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SGLT2i, GLP-1 RA Prescribing Lower for Minority Patients – Renal and Urology News

(HealthDay News) — Pharmacy dispensing patterns for sodium-glucose cotransporter 2 inhibitor (SGLT2i) and glucagon-like peptide 1 receptor agonist (GLP1-RA) medications show lower prescribing for minority patients; and the rate of SGLT2i prescriptions is low among patients with indications for therapy, according to two studies presented at the American Heart Association Epidemiology and Prevention/Lifestyle and Cardiometabolic Health 2024 Scientific Sessions, held from March 18 to 21 in Chicago.

Luis A. Rodriguez, Ph.D., M.P.H., from Kaiser Permanente in Oakland, California, and colleagues conducted a retrospective cohort study of adults with type 2 diabetes from six large U.S. care delivery systems to examine pharmacy dispensing of SGLT2i and GLP1-RA medications. The cohort included 681,823 patients, who were followed for a median of six years. The researchers found that from 2014 to 2022, there was an increase in the age-, sex-, and site-adjusted rate of annual pharmacy dispensing of SGLT2i and GLP1-RA medications (from 0.1 to 12.2 and from 0.3 to 3.8 percent, respectively). In the fully adjusted models, SGLT2i and GLP1-RA dispensing was lower for minorities compared with Whites.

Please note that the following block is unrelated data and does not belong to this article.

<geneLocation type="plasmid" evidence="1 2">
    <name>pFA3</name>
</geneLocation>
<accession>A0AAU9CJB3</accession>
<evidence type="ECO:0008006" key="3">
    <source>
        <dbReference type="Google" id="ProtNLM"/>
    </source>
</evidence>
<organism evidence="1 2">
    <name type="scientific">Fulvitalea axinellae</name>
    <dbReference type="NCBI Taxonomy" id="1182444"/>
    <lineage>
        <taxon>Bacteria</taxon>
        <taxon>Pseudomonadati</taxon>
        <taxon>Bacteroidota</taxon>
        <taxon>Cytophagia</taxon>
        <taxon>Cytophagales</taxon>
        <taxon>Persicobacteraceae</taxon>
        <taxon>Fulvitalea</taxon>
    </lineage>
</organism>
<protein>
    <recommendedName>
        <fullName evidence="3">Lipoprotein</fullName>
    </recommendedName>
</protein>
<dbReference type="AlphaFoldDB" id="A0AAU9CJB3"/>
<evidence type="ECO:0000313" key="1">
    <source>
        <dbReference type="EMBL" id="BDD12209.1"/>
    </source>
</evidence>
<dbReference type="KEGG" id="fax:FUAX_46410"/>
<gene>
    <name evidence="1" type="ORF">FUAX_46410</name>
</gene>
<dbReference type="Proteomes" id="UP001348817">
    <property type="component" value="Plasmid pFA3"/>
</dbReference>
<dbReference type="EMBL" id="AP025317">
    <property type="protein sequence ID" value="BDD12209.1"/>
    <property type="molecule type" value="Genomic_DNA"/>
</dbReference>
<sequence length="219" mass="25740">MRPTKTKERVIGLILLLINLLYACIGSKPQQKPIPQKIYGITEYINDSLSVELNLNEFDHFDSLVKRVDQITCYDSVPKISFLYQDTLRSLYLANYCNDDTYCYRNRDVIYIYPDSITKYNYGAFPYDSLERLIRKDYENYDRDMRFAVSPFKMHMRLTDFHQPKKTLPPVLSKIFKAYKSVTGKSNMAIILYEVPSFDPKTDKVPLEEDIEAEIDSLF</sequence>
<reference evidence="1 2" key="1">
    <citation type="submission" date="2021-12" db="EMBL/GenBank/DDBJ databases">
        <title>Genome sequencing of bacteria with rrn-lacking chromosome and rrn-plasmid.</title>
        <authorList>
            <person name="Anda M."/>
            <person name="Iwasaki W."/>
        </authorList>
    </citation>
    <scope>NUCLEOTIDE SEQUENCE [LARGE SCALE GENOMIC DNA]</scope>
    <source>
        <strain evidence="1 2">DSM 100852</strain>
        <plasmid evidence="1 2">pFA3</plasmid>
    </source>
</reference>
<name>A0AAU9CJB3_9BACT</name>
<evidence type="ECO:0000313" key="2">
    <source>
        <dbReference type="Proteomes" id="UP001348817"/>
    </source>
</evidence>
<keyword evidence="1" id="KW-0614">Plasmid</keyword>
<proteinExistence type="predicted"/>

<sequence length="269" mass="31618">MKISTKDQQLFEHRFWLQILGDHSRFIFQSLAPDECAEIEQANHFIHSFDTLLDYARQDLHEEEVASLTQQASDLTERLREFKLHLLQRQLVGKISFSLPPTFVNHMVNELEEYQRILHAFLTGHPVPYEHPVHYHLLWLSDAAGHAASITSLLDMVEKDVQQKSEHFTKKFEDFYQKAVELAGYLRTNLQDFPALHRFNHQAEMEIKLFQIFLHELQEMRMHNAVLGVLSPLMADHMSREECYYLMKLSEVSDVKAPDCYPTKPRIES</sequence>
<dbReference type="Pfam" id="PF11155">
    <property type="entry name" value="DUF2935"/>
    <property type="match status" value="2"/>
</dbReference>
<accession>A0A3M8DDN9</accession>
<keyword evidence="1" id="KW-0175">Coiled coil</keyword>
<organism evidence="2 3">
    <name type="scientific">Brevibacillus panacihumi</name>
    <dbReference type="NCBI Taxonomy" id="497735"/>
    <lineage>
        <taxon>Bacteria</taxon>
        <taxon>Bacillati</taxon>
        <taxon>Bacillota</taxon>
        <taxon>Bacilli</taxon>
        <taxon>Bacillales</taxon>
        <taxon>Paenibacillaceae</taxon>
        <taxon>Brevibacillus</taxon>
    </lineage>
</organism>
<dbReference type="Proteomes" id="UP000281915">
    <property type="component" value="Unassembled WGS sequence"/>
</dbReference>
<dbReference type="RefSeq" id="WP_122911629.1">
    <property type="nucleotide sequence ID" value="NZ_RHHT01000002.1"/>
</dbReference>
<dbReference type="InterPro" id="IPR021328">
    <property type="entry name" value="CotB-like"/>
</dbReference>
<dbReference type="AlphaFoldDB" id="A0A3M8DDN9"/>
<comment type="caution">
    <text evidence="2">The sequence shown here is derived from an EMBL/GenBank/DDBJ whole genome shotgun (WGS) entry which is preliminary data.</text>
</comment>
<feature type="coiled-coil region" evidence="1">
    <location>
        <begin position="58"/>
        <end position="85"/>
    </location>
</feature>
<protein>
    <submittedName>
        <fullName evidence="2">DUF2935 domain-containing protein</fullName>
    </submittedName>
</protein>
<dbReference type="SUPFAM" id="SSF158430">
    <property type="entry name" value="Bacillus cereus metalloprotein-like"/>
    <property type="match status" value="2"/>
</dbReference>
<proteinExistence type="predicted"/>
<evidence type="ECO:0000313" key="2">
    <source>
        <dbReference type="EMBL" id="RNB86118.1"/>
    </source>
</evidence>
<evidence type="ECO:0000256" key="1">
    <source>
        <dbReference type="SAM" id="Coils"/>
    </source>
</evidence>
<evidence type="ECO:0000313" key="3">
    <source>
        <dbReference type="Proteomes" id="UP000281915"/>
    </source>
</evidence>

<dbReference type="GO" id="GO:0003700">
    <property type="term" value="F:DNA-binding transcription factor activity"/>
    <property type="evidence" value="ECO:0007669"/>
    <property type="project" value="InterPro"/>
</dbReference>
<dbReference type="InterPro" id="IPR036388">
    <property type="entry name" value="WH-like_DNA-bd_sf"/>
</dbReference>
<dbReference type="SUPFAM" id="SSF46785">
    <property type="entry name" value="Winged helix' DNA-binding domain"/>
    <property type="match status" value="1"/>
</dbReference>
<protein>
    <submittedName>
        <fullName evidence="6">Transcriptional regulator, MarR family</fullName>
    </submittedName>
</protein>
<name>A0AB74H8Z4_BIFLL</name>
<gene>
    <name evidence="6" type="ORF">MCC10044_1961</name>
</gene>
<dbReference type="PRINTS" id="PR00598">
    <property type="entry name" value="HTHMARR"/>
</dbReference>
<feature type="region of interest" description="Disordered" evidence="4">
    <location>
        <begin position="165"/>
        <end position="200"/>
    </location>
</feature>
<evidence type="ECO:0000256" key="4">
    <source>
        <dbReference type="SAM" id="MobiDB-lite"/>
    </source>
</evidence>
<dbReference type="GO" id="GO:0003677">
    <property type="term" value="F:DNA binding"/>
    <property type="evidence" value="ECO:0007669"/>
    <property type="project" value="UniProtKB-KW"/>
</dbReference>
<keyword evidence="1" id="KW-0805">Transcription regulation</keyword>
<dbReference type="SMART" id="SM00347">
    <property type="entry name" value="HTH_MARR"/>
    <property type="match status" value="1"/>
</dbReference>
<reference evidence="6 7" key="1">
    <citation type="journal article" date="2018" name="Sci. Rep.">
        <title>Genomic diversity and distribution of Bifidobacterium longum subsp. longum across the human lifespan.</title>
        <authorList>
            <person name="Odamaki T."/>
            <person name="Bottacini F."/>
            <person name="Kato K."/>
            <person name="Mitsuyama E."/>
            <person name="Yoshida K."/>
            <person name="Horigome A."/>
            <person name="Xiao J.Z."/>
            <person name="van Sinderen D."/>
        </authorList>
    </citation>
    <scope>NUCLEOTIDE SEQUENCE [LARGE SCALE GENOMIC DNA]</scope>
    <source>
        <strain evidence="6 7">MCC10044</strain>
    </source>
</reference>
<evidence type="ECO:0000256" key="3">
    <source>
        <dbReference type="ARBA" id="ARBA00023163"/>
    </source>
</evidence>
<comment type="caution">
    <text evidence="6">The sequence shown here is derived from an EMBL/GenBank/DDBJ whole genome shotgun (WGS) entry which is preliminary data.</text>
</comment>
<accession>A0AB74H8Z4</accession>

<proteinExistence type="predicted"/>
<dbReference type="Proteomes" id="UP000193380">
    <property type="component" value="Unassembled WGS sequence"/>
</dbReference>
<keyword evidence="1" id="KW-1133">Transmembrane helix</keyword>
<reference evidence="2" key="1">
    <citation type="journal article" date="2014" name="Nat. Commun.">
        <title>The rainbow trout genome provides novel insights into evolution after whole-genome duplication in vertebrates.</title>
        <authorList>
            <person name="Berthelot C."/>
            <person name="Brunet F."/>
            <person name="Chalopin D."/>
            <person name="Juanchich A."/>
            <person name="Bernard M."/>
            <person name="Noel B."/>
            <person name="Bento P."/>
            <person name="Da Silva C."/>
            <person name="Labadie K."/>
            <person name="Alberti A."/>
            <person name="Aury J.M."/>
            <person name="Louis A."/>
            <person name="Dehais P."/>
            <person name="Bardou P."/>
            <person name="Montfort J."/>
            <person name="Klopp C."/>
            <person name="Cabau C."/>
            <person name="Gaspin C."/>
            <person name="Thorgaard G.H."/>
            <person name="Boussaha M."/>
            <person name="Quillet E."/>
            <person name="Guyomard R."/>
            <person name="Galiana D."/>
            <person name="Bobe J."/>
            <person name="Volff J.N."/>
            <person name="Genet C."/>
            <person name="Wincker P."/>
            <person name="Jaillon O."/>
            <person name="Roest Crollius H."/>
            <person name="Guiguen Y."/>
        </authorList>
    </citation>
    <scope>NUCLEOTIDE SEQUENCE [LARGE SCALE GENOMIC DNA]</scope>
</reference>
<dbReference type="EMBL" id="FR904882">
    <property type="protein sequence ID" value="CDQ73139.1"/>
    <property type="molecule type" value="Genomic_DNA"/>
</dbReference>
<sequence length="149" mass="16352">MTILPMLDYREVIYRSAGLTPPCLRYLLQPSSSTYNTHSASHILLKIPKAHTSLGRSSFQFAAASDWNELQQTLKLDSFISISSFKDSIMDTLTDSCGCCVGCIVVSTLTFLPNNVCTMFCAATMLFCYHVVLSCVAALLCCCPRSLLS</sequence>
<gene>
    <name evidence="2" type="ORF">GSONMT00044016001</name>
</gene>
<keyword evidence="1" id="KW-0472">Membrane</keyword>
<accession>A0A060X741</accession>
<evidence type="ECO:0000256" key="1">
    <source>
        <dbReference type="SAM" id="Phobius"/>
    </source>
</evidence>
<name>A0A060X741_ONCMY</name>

Jung-Im Shin, M.D., Ph.D., from Johns Hopkins University in Baltimore, and colleagues characterized SGLT2i prescription patterns by indication for therapy in patients with and without diabetes in 2022 in the United States. A total of 760,337 patients with diabetes and 2,640,077 without diabetes were classified by their indications for SGLT2i therapy. The researchers found that SGLT2i medications were prescribed in 11.2, 11.2, and 7.1 percent with indication present, absent, or unknown, respectively, among those with diabetes, and in 2.5, 0.1, and 0.1 percent, respectively, among those without diabetes.

“Interventions are needed to increase uptake of guideline recommendations for SGLT2i use,” Shin said in a statement.

Several authors from the Rodriguez and Shin studies disclosed ties to the pharmaceutical industry.

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